The launch forecast currently remains 30% “go” with the primary weather concern being cumulus clouds and their associated anvil clouds, as well as lightning. “I wish I had some better news, but hopefully we can find a gap in today’s showers and thunderstorms,” said Ulrich.

Live launch coverage will begin at 6 p.m. EDT on NASA TV and the agency’s website, as well as here on the blog. Previously flown on CRS-6 and CRS-13, this evening’s launch will be the first time SpaceX is flying Dragon for a third time.

CRS-18 will deliver about 5,000 pounds of science investigations, supplies and equipment to the orbiting laboratory. Learn more about the mission at: https://www.nasa.gov/sites/default/files/atoms/files/spacex_crs-18_mision_overview_high_res.pdf

Schedule for NASA’s Coverage of SpaceX Dragon Mission to Space Station

The International Docking Adapter 3, a critical component for future crewed missions to the International Space Station, is carefully packed away in the unpressurized “trunk” section of the SpaceX Dragon spacecraft at the SpaceX facility on Cape Canaveral Air Force Station in Florida on June 24. (Credit: NASA/Isaac Watson)

KENNEDY SPACE CENTER, Fla. (NASA PR) — NASA commercial cargo provider SpaceX now is targeting 6:24 p.m. EDT Wednesday, July 24, for the launch of its 18th resupply mission to the International Space Station. Live coverage will begin on NASA Television and the agency’s website with prelaunch events Tuesday, July 23.

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Rodent Research Mission on ISS National Lab Enables Investigators to Leverage Space-Flown Specimens

KENNEDY SPACE CENTER (FL), July 18, 2019 (ISS National Lab PR) – Onboard SpaceX’s 18th commercial resupply services mission contracted by NASA, the International Space Station (ISS) U.S. National Laboratory will send 40 female mice to the microgravity environment of the orbiting platform to evaluate their adaptation off Earth. Rodent spaceflight experiments provide a broad range of translational data pertinent to biomedical advancements in neurology, muscle and bone physiology, immunology, and cardiovascular and developmental biology.

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America’s First Automated Space Bioprinter Launching to ISS National Lab on SpaceX CRS-18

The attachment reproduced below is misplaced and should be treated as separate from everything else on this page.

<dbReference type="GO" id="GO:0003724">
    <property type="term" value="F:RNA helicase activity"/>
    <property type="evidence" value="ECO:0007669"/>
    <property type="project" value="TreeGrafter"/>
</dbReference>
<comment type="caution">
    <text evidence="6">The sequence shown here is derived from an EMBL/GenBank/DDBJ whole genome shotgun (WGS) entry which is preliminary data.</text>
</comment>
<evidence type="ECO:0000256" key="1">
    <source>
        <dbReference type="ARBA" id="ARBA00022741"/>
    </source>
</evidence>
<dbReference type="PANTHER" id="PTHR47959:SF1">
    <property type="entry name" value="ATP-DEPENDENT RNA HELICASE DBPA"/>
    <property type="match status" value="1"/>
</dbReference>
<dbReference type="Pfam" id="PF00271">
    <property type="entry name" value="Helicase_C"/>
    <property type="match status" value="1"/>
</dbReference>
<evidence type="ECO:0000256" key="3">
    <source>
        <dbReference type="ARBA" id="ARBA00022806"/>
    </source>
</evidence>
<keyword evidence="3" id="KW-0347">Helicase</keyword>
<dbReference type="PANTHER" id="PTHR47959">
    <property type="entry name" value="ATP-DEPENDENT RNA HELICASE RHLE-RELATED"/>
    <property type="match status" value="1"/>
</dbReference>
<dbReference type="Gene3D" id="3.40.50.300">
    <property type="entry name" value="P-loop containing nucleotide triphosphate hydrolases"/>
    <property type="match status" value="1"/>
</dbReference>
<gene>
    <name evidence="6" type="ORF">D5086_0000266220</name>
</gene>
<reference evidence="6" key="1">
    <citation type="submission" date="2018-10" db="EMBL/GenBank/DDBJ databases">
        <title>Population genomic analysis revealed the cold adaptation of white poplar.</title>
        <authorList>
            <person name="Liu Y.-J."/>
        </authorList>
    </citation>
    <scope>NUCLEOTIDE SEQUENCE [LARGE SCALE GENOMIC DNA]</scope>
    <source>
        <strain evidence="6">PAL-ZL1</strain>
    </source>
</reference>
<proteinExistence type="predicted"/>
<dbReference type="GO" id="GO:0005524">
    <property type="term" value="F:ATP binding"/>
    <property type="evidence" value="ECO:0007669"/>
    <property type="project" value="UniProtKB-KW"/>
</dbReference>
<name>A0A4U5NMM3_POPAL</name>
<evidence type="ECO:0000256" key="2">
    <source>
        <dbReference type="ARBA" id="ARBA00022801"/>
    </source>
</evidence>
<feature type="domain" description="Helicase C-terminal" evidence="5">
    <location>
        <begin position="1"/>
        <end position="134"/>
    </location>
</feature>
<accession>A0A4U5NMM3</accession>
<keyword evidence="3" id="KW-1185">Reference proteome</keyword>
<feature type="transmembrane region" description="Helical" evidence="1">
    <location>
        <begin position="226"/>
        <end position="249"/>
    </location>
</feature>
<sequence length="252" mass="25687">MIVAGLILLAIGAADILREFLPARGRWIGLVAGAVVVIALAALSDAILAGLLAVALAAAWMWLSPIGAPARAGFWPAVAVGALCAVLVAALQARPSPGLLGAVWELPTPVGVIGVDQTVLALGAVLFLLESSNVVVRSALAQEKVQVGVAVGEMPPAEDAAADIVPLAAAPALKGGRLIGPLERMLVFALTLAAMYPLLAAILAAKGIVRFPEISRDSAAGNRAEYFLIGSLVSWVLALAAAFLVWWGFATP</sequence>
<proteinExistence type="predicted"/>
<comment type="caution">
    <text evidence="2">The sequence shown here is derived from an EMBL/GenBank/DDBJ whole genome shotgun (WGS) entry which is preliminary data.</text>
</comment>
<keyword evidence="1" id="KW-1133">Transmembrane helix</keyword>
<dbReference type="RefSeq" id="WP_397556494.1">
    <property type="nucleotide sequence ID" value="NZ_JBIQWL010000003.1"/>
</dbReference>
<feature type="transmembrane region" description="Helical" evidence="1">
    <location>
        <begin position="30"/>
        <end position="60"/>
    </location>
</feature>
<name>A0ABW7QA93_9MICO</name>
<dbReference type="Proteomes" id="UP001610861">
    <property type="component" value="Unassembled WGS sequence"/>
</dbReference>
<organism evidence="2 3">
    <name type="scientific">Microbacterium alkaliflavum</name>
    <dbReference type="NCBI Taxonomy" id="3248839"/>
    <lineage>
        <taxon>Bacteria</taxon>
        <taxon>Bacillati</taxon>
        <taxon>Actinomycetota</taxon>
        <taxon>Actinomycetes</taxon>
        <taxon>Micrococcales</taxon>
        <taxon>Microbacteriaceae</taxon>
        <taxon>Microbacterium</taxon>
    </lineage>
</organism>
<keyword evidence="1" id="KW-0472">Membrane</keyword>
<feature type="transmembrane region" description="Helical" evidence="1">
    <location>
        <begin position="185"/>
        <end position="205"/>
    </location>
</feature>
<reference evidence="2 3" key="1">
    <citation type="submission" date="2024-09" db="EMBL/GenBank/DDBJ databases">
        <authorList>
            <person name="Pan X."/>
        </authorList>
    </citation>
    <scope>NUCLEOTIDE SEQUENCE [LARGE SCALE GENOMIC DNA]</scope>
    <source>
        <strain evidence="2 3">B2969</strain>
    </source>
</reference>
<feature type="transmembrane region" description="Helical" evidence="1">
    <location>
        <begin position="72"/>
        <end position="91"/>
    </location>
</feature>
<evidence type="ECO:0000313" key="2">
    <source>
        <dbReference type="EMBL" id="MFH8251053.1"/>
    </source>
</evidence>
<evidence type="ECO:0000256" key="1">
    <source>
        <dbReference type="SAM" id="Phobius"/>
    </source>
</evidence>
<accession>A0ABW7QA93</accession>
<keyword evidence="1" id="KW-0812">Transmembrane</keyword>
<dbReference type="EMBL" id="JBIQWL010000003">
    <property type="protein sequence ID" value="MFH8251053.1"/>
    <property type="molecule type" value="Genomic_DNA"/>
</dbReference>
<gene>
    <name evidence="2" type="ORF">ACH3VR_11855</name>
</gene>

The 3D BioFabrication Facility (BFF) is the first 3D printer capable of manufacturing human tissue (including, someday, organs) in the microgravity condition of space. (Credit: Techshot)

KENNEDY SPACE CENTER, Fla., July 17, 2019 (ISS National Lab PR) – A new facility will be launching to the International Space Station (ISS) aboard SpaceX’s 18th commercial resupply services (CRS-18) mission, seeking to enable cutting-edge biotechnology research onboard the orbiting research laboratory. Techshot, a commercial facility partner, has partnered with NASA and the ISS U.S. National Laboratory to launch the first American bioprinter, known as the 3D BioFabrication Facility (BFF). The BFF is slated to launch to the space station no earlier than July 21, 7:35p.m. EDT aboard SpaceX’s Dragon spacecraft.

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Airbus-built Fluid Experiment to Study Boiling Processes in Space

Thumbs up: RUBI project manager Olaf Schoele-Schulz from Airbus (right) signals RUBI is ready to fly. RUBI (Reference mUltiscale Boiling Investigation), a fluid science experiment developed and built by Airbus for the European Space Agency (ESA), addresses the fundamentals of the boiling of fluids. (Credit: Airbus)

FRIEDRICHSHAFEN, 02 July 2019 – The next supply mission (CRS-18) to be launched from Cape Canaveral, Florida, will transport a special ‘steam engine’ to the International Space Station (ISS). RUBI (Reference mUltiscale Boiling Investigation), a fluid science experiment developed and built by Airbus for the European Space Agency (ESA), addresses the fundamentals of the boiling of fluids.